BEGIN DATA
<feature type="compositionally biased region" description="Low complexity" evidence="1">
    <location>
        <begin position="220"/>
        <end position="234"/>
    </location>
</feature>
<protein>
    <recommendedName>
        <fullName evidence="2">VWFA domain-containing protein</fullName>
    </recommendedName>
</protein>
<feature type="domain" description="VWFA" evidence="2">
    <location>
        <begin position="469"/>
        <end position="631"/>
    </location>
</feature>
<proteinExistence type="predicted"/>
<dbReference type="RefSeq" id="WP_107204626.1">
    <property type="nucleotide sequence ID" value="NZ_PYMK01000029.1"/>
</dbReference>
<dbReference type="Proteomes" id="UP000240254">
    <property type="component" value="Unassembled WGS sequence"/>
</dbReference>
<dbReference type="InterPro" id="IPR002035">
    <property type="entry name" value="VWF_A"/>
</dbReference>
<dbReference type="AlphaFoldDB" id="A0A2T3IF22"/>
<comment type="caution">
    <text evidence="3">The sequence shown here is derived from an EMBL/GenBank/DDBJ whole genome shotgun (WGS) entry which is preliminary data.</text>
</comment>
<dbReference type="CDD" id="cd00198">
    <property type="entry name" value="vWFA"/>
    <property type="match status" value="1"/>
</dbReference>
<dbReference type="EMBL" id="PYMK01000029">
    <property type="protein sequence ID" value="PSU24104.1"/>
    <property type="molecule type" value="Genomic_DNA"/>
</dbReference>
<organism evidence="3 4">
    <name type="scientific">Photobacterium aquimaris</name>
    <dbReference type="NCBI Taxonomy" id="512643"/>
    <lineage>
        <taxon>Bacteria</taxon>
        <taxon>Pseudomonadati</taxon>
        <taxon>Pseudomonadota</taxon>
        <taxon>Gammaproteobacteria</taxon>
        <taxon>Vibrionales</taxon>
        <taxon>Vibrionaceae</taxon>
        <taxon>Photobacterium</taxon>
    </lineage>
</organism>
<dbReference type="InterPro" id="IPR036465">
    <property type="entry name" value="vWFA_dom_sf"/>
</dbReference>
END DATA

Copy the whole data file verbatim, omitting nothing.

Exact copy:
<feature type="compositionally biased region" description="Low complexity" evidence="1">
    <location>
        <begin position="220"/>
        <end position="234"/>
    </location>
</feature>
<protein>
    <recommendedName>
        <fullName evidence="2">VWFA domain-containing protein</fullName>
    </recommendedName>
</protein>
<feature type="domain" description="VWFA" evidence="2">
    <location>
        <begin position="469"/>
        <end position="631"/>
    </location>
</feature>
<proteinExistence type="predicted"/>
<dbReference type="RefSeq" id="WP_107204626.1">
    <property type="nucleotide sequence ID" value="NZ_PYMK01000029.1"/>
</dbReference>
<dbReference type="Proteomes" id="UP000240254">
    <property type="component" value="Unassembled WGS sequence"/>
</dbReference>
<dbReference type="InterPro" id="IPR002035">
    <property type="entry name" value="VWF_A"/>
</dbReference>
<dbReference type="AlphaFoldDB" id="A0A2T3IF22"/>
<comment type="caution">
    <text evidence="3">The sequence shown here is derived from an EMBL/GenBank/DDBJ whole genome shotgun (WGS) entry which is preliminary data.</text>
</comment>
<dbReference type="CDD" id="cd00198">
    <property type="entry name" value="vWFA"/>
    <property type="match status" value="1"/>
</dbReference>
<dbReference type="EMBL" id="PYMK01000029">
    <property type="protein sequence ID" value="PSU24104.1"/>
    <property type="molecule type" value="Genomic_DNA"/>
</dbReference>
<organism evidence="3 4">
    <name type="scientific">Photobacterium aquimaris</name>
    <dbReference type="NCBI Taxonomy" id="512643"/>
    <lineage>
        <taxon>Bacteria</taxon>
        <taxon>Pseudomonadati</taxon>
        <taxon>Pseudomonadota</taxon>
        <taxon>Gammaproteobacteria</taxon>
        <taxon>Vibrionales</taxon>
        <taxon>Vibrionaceae</taxon>
        <taxon>Photobacterium</taxon>
    </lineage>
</organism>
<dbReference type="InterPro" id="IPR036465">
    <property type="entry name" value="vWFA_dom_sf"/>
</dbReference>